Sunday, March 17, 2013

Writers and Readers Unite!

Yesterday I worked at the thirteenth annual Southwest Florida Reading Festival and, as I do each and every year, I opened the newspaper this morning hoping for a great article covering this wonderful event. Once again, I was disappointed. It seems that the writers for my local newspaper don't think they can sell a story if it doesn't have a photo of a cute little kid on the cover.

Now I've got nothing against children but, come on. This is a huge event for adults and it costs us a bundle to bring a cadre of famous writers to southwest Florida in the height of season. If the adults in our area were to read only what's in the paper they would be completely justified in assuming that this event is only geared to the young.  Kudos to the local television station for their interview with the renowned and very funny Catherine Coulter earlier this week.

There was absolutely nothing shabby about the numbers we garnered as Alex Berenson, Dorothea Benton Frank, Kim Hamilton, Mary Kay Andrews, Catherine Coulter and Joy Castro, among others, took to the stage. I'm always amazed at how many writers seem comfortable as stand up comics when you consider how solitary the writing life must be by necessity. A conversation with Deborah Sharp
confirmed this when she remarked that a membership with the Toastmaster's Club helped her to overcome her natural introversion. Writers today are forced to market themselves with less help from publishers than ever before. Tweeting, Facebook, blogs and websites are de rigueur for up and coming authors and it doesn't always come naturally.

Not so for Dottie Frank who just took over and had the audience eating out of her hands. Before we could even give the canned introduction she was on stage and working the crowd as the chairs filled up. A Jersey girl who's heart will always be in North Carolina, she had us in stitches as she talked about her early career in the garment district in Manhattan. On a more serious note she spoke of her grief at the loss of her mom and how desperately she wanted to buy her old family home on Sullivan's Island, a wish that led to her first novel by the same name. I'm now looking forward to starting the series.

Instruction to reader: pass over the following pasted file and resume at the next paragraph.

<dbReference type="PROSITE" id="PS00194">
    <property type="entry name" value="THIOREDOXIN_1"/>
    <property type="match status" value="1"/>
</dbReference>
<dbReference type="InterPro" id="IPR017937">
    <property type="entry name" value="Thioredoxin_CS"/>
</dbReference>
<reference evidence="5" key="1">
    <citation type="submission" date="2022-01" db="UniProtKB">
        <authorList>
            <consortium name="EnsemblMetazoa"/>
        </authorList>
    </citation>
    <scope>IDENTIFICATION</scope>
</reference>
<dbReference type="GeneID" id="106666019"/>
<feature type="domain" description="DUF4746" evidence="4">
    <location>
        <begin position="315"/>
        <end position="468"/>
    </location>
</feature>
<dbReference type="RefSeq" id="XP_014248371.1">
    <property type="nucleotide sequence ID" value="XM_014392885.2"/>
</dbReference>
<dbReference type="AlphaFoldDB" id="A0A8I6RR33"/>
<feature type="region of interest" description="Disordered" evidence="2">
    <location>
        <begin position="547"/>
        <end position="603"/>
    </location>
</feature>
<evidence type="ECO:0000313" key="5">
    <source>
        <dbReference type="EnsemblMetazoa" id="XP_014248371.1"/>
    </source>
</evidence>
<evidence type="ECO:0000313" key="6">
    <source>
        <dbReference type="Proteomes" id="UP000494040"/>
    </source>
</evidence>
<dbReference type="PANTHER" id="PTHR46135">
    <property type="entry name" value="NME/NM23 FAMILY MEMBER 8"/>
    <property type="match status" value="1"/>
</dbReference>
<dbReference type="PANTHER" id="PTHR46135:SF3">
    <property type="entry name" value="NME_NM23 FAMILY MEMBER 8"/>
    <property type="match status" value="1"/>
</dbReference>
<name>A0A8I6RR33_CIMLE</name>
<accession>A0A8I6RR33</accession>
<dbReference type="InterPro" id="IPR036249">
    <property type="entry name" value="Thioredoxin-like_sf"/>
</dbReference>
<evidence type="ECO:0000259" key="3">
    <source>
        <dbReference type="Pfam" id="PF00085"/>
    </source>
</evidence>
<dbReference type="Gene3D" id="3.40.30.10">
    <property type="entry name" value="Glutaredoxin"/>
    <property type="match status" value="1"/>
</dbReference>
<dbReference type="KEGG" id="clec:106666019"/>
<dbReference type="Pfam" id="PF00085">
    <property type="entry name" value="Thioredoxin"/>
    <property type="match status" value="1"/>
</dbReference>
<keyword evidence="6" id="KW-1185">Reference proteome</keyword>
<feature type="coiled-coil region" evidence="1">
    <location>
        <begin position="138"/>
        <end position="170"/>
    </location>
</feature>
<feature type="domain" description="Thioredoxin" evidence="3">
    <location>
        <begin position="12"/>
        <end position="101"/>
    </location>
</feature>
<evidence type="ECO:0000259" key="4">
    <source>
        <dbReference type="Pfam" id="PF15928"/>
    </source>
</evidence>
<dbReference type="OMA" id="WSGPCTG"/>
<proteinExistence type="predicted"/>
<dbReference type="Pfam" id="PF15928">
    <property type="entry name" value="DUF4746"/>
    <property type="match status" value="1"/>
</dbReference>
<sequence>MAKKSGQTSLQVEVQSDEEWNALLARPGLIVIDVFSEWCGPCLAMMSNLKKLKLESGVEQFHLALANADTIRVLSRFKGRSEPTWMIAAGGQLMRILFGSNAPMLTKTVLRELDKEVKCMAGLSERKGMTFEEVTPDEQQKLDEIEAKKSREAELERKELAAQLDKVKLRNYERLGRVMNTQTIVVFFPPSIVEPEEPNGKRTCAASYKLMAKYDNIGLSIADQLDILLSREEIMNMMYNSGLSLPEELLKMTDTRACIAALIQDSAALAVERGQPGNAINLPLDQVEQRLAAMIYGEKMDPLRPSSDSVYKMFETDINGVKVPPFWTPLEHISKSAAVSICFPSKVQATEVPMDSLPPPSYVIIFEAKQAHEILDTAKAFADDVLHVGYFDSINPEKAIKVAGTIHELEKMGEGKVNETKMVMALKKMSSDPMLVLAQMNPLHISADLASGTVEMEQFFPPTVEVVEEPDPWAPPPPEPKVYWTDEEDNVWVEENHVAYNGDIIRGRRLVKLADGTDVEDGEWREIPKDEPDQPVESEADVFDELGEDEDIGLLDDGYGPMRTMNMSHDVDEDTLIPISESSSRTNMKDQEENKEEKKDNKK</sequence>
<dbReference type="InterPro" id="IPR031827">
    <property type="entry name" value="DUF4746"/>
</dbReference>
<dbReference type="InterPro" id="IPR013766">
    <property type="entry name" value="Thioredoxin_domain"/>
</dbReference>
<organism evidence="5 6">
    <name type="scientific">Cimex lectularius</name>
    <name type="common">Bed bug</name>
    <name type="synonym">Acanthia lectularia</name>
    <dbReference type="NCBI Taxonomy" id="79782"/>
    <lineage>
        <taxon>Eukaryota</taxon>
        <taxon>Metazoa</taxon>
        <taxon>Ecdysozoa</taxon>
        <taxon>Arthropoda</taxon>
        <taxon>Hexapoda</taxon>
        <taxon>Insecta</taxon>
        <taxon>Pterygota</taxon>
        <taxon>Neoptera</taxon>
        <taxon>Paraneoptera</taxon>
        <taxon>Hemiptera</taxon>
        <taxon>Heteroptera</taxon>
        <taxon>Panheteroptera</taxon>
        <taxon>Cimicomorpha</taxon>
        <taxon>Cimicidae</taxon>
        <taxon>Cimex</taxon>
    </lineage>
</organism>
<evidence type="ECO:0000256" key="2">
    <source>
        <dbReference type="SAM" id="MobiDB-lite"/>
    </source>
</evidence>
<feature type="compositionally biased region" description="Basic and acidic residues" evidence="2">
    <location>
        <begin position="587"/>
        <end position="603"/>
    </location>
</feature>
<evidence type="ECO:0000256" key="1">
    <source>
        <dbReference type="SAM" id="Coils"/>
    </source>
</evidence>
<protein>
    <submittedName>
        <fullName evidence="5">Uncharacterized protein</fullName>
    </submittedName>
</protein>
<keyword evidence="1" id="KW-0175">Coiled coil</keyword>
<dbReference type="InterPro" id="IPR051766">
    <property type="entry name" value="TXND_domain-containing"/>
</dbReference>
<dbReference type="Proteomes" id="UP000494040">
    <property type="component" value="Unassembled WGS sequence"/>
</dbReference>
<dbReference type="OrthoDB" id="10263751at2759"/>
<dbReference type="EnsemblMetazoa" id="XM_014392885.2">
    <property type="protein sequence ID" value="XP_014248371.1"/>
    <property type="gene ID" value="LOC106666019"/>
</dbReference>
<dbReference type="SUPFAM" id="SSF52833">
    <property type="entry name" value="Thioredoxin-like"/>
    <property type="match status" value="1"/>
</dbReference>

Proof that I hadn't done my due diligence came early in the day when I met Alex Berenson and was taken aback at how young he looks! I mean, this guy had been around the world as an embedded journalist in Iraq and then Afghanistan while working for the New York Times, which, by the way, featured his newest book, The Night Ranger, in today's review section. Espionage in the vein of Le Carre is right up my alley and I plan to acquaint myself with his John Wells series soon as well. Whew! I've got a lot of reading ahead.

Berenson was so self deprecating and marveled that over 200 readers would roll out for a 10 AM talk. He demurred when asked to speak for half an hour but the audience was full of great questions and he ended up spending close to an hour with us. Check him out at his website

I'm sorry that I didn't get to meet Joy Castro whose book Hell on High Water I gave big praise to not long ago here on my blog. She was speaking in the adjoining room and my friend Maryellen said she was just a delight.

Another lovely woman, Annie Barrows, chatted us up at the bar Friday evening at the pre-festival dinner at the Royal Palm Yacht Club. Ms. Barrows, you may remember, was co-author on the ever popular book club favorite The Guernsey Literary and Potato Peel Pie Society. Come on, admit it. You checked it out just for the title! We laughed over the fact that there's now a Guernsey island walking tour based on the places she mentioned in her novel. The only problem? She made them up!

So there's the down and dirty on just a few of the highlights from yesterday's festival. Put it on your calendars. It's the third Saturday in March and the weather is always perfect. Remember, Southwest Florida Reading Festival, not just for kids any more!

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